Format: Hardcover
THE BIG GIRLS will remind you a whole lot of the Andrea Yates case. One of the main characters, Helen, is an inmate at Sloatsburg women's prison, imprisoned for murdering her children. Her husband, Jimmy, is also a religious fanatic, as was Yates's husband.

The other major character is Dr. Louise Forrest who forms an inappropriate attachment with Helen. Dr. Forrest has some issues of her own. Sometimes it's hard to tell the difference between the two.

Two other characters are given viewpoints in the novel: Angie, a Hollywood actress, and Ike Bradshaw, a prison guard who "romances" Dr. Forrest.

I had a little trouble with the structure of the novel. It's written in first person in kind of a journal style. All of the entries are rather short, so the story has trouble building any momentum.
Susanna Moore embraces the RUE mandate, resist the urge to explain. One is never quite sure who is doing the narrating without surfing for context clues. Moore is such a talented writer, however, that I eventually got used to it.

The prison scenes also sound more like a men's prison than a women's prison. There are gangs, rampant homosexuality, drug taking, and fights. The women even carry shanks. All of this is extremely depressing. But I have a feeling this novel will stay with me for a while, as did IN THE CUT the first novel by Moore that I read. It reminded me of LOOKING FOR MR. GOODBAR. Moore got a blurb from Joyce Carol Oates, so you know she's no light weight.

Moore has some scathing things to say about our celebrity-obsessed society. Angie, the Hollywood actress who has been writing to Helen takes advantage of her relationship with Helen, garnering a book offer and other money-making opportunities. That said, Angie is probably the most boisterous character, adding a bit of humor to an otherwise graphic novel.
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3 of 3 people found the following review helpful By Panopticonman on August 21, 2007
Format: Hardcover
It was only when I read this book the second time -- a week after I finished it the first time -- that the intricacies of Moore's narrative approach really registered on me and the larger philosophical issues inherent in this approach became fully visible.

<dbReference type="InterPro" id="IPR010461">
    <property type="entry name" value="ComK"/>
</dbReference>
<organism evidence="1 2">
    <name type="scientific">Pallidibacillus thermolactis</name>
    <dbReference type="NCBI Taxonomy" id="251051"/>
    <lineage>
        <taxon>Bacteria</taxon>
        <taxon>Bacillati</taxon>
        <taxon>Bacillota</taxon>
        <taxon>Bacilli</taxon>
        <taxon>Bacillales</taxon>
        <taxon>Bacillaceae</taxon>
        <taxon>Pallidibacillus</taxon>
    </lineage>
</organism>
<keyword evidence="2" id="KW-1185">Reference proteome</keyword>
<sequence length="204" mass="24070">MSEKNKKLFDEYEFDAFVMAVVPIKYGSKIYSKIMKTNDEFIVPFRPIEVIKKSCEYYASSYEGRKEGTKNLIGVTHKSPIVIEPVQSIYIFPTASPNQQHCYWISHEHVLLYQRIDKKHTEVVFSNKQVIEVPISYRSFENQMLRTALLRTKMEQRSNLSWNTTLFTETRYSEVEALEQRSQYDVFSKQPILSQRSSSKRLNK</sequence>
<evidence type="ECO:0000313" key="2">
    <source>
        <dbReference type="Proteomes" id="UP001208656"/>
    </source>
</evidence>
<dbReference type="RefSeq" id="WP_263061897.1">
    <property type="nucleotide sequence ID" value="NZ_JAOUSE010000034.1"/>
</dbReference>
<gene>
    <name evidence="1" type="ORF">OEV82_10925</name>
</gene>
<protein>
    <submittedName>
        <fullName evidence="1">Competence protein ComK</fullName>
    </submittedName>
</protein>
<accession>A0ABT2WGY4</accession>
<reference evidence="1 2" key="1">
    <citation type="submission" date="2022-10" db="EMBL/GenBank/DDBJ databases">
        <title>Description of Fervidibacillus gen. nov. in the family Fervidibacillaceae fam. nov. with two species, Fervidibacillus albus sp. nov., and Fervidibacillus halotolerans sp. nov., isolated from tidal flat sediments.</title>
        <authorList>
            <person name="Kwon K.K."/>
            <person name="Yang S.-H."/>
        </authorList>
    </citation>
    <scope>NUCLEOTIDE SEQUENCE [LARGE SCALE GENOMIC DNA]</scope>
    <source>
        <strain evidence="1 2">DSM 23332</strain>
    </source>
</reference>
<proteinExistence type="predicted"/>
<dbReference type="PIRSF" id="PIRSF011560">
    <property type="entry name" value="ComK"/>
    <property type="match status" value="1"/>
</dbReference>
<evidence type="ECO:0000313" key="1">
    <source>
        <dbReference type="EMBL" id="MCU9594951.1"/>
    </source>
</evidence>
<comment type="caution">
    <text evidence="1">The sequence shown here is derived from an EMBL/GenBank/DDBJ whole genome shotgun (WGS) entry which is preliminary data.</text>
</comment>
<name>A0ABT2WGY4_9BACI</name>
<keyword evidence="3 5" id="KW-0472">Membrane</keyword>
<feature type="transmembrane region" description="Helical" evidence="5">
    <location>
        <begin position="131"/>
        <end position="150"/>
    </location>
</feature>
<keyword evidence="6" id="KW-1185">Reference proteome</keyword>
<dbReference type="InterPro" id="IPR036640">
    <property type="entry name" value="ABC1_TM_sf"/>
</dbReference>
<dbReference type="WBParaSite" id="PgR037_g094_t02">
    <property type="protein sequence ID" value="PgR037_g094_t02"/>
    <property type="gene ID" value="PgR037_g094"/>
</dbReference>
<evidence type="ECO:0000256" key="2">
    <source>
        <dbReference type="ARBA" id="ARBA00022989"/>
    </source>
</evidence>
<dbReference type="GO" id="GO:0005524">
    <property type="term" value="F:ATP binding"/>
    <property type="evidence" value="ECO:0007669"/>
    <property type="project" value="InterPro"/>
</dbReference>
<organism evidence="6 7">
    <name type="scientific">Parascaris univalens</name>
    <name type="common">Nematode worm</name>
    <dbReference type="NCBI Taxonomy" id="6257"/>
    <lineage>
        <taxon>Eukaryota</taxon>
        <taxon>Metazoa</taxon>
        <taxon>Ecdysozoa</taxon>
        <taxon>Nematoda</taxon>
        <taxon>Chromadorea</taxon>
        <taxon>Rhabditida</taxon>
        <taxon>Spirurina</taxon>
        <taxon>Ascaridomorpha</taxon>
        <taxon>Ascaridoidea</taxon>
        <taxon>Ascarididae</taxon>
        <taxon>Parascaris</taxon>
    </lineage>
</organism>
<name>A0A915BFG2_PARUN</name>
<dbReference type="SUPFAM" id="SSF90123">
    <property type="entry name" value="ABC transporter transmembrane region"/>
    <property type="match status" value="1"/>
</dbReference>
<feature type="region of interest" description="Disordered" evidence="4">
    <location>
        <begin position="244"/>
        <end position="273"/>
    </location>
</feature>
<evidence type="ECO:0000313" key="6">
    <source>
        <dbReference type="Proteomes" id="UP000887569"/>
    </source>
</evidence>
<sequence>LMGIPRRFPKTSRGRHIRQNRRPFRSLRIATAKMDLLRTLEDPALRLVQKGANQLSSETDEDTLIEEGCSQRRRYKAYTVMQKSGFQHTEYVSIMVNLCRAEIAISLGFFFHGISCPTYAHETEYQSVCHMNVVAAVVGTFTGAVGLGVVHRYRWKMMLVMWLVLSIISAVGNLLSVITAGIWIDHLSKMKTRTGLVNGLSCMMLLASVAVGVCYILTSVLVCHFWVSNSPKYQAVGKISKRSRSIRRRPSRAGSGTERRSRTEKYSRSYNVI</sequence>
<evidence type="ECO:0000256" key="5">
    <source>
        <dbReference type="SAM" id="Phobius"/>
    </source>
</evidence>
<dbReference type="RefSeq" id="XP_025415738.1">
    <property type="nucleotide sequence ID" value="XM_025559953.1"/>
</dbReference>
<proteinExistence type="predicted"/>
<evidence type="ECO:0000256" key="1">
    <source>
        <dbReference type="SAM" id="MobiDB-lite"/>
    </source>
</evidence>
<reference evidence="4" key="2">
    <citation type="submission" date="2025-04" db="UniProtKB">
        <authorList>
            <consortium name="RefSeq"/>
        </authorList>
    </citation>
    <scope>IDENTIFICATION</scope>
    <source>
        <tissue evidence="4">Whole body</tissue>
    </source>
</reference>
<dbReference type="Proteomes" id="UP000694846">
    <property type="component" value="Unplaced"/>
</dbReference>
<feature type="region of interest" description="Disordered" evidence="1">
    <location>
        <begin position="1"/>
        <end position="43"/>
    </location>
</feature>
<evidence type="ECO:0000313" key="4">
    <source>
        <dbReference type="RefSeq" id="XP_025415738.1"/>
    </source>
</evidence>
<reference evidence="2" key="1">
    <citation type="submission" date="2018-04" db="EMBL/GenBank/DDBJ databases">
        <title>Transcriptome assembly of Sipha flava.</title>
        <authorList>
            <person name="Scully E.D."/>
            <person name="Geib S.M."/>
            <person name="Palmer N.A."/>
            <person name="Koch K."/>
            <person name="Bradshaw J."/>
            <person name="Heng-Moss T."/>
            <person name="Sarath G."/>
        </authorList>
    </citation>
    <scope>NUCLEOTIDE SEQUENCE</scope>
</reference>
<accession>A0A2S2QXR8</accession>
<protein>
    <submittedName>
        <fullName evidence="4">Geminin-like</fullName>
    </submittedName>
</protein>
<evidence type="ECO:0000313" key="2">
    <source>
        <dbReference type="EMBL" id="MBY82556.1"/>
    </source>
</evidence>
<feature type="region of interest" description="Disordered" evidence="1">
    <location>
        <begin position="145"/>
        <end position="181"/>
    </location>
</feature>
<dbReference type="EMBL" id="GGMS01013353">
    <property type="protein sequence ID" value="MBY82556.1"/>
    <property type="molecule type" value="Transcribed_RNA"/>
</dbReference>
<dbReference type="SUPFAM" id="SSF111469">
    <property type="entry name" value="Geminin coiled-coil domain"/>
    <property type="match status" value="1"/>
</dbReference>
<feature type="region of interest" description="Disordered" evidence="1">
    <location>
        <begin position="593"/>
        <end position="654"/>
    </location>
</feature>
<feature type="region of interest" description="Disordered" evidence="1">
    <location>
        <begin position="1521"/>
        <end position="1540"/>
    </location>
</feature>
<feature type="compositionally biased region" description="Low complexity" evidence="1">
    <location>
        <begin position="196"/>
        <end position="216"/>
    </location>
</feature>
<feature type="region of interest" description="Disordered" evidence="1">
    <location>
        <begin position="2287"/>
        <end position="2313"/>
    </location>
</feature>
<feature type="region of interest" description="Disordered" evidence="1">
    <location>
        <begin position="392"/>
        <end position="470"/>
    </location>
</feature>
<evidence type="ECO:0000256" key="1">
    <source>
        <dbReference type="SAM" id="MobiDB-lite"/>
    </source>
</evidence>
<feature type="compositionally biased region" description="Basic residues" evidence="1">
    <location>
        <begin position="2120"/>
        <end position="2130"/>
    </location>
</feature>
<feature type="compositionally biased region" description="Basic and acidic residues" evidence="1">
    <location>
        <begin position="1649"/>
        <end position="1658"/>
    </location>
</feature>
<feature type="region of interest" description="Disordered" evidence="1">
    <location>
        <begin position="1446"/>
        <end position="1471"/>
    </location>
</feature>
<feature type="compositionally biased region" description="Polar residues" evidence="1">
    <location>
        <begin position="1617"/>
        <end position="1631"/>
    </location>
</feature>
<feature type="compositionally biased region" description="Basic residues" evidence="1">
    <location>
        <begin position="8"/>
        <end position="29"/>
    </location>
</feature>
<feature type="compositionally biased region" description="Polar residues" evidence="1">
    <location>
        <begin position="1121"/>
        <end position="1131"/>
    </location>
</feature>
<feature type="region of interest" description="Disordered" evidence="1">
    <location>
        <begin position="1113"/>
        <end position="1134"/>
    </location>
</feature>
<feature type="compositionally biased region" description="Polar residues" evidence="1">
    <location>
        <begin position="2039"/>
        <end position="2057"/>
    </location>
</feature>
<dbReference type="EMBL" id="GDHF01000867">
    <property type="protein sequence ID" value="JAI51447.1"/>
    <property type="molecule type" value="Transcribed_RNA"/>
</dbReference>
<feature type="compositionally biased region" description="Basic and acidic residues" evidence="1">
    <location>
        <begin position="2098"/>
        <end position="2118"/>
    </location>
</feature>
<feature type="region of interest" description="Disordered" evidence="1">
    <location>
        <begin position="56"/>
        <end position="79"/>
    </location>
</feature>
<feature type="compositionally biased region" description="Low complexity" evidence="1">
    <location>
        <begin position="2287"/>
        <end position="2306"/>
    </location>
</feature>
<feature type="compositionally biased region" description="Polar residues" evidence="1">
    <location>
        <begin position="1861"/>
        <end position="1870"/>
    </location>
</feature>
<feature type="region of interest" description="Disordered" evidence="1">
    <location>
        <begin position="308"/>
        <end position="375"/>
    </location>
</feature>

An example: Is Dr. Forrest's standard treatment of Helen Nash responsible for Nash's suicide? Pursuing a therapeutic program of integrating Helen's second identity, Ellie, and Helen's avenging demons, The Horsemen, into Helen's emotional repertoire and self-understanding, Dr. Forrest succeeds in "blowing her mind." Without these coping mechanisms, Helen is unable to confront herself and her deeds, and so, confronting a terrifying reality, kills herself, performing the death penalty that the state did not choose to perform in her sentencing. Interestingly, because Helen kills herself while under Dr. Forrest's care, Dr. Forrest's employment is terminated, and so in a way, Helen works some small revenge on her counselor (Helen had originally planned to kill Dr. Forrest under the guidance of The Horsemen, but chose to kill herself instead).

Another example: Is Dr. Forrest's sympathy for Helen and other prisoners counterproductive and dangerous? Dr. Forrest stands between the state and its prisoners, a position she recognizes as the contradictory crossroad between the state's desire to at once punish and redeem its prisoners. Tending toward the redemptive side, she makes complaints against inhumane prison policies. Less idealistic prison employees, i.e., doctors and guards, warn her against following her sympathies. From experience they know it will "get her into trouble." Eventually they are proven right.

Another example: By seeking to do good, does Dr. Forrest do evil? Dr.
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3 of 3 people found the following review helpful By Kindle Customer on July 1, 2008
Format: Paperback
I did like the fact that this book was written from 4 different points of view and that was what I liked most about this book. The storyline is solid enough, but it seems like there is too much content included and some doesn't really add to the story.

While, I didn't expect that this book would be fun and cheerful. I didn't expect that it would be quite so disturbing. In fact, there are a few parts that I found impossible to read because of the content.

I also found much of the content to be quite crude and offensive. I realize that this story is set in a prison and that's how it is, but didn't think some of the content I considered to be "crude" lined up with the story, especially considering which point of view was represented.

Not a horrible book, but a bit too disturbing for my taste.